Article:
May 19, 2020

GlaxoSmithKline Agrees to $3 Billion Fraud Settlement

GlaxoSmithKlein
Food and Drug Administration
healthcare
Sir Andrew Witty
Bizclik Editor
2 min
GlaxoSmithKline Agrees to $3 Billion Fraud Settlement

In what government officials have called the largest case of healthcare fraud in US history; pharmaceutical giant GlaxoSmithKline will plead guilty to misdemeanor criminal charges and pay a $3 billion settlement.

The Justice Department announced this week that the company will plead guilty to three criminal counts, including two counts of introducing misbranded antidepressant drugs (Paxil and Wellbutrin) and one count of failing to report safety data about the diabetes drug Avandia to the Food and Drug Administration.

Those criminal complaints total $1 billion, but GlaxoSmithKline will also pay $2 billion to resolve civil liabilities to Paxil, Wellbutrin, Avandia and other drugs and also to resolve allegations of pricing fraud.

Deputy Attorney General James M. Cole said that GSK’s agreement to settle its charges and the accompanying $3 billion fine are “unprecedented in both size and scope” and said the action should be “a clear warning to any company that chooses to break the law.”

GSK has agreed to be monitored by government officials for compliance for the next five years.

According to prosecutors, from April 1998 to August 2003, GSK promoted Paxil for treating depression in children even though the FDA never approved it for anyone under 18. And although Wellbutrin was only approved for treatment of major depressive disorder, GSK promoted it from January 1999 to December 2003 for weight loss, sexual dysfunction treatment, substance addictions and attention deficit hyperactivity disorder.

GlaxoSmithKline has said that it has learned “from the mistakes that were made.”

“Today brings to resolution difficult, long-standing matters for GSK,” said CEO Sir Andrew Witty in a statement. “Whilst these originate in a different era for the company, they cannot and will not be ignored. On behalf of GSK, I want to express our regret.”

Witty also noted that GSK’s US unit has “fundamentally changed procedures for compliance, marketing and selling. When necessary, we have removed employees who have engaged in misconduct.”

Previously, GSK agreed to pay almost $41 million to 37 states and the District of Columbia in a separate case about poor manufacturing processes at a factory in Puerto Rico last year and paid $2.4 billion to settle claims from Avandia patients in 2010.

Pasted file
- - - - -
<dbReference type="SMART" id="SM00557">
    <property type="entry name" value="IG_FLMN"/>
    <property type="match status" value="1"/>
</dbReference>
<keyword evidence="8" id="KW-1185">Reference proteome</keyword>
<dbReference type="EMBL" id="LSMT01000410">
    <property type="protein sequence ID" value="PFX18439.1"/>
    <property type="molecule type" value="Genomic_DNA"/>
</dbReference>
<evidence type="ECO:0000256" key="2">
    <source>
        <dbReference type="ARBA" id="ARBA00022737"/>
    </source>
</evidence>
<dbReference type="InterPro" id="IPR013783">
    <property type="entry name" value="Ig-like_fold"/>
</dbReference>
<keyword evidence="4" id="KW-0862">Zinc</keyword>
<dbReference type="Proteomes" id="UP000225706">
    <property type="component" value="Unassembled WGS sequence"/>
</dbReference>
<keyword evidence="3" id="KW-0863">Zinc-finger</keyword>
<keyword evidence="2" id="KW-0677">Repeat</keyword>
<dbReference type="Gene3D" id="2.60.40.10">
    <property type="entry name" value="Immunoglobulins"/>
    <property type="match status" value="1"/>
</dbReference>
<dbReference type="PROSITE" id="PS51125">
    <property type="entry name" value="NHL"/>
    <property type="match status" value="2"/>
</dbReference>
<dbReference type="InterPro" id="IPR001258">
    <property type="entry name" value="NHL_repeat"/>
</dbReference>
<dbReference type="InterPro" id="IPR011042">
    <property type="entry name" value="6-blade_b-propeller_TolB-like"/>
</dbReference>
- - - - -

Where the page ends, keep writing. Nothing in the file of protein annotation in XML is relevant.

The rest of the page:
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Jun 13, 2021

Marketing matters: from IBM to Kyndryl

CMO
Kyndryl
IBM
Leadership
Kate Birch
5 min
Former CMO for IBM Americas Maria Bartolome Winans was recently named CMO for Kyndryl. Maria talks about her new role and her leadership style

Former Chief Marketing Officer for IBM Americas, and an IBM veteran of more than 25 years, Maria Bartolome Winans was recently named CMO for Kyndryl.

Prior to joining Kyndryl as Chief Marketing Officer, Maria had a 25-year career at IBM, most recently as the tech giant’s CMO where she oversaw all marketing professionals and activities across North America, Canada and Latin America. She has held senior global marketing positions in a variety of disciplines and business units across IBM, most notably strategic initiatives in Smarter Cities and Watson Customer Engagement, as well as leading teams in services, business analytics, and mobile and industry solutions. She is known for her work with teams to leverage data, analytics and cloud technologies to build deeper engagements with customers and partners.

With a passion for marketing, business and people, and a recognized expert in data-driven marketing and brand engagement, Maria talks to Business Chief about her new role, her leadership style and what success means to her.

You've recently moved from IBM to Kyndryl, joining as CMO. Tell us about this exciting new role?

I’m Chief Marketing Officer for Kyndryl, the independent company that will be created following the separation from IBM of its Managed Infrastructure Services business, expected to occur by the end of 2021. My role is to plan, develop, and execute Kyndryl's marketing and advertising initiatives. This includes building a company culture and brand identity on which we base our marketing and advertising strategy.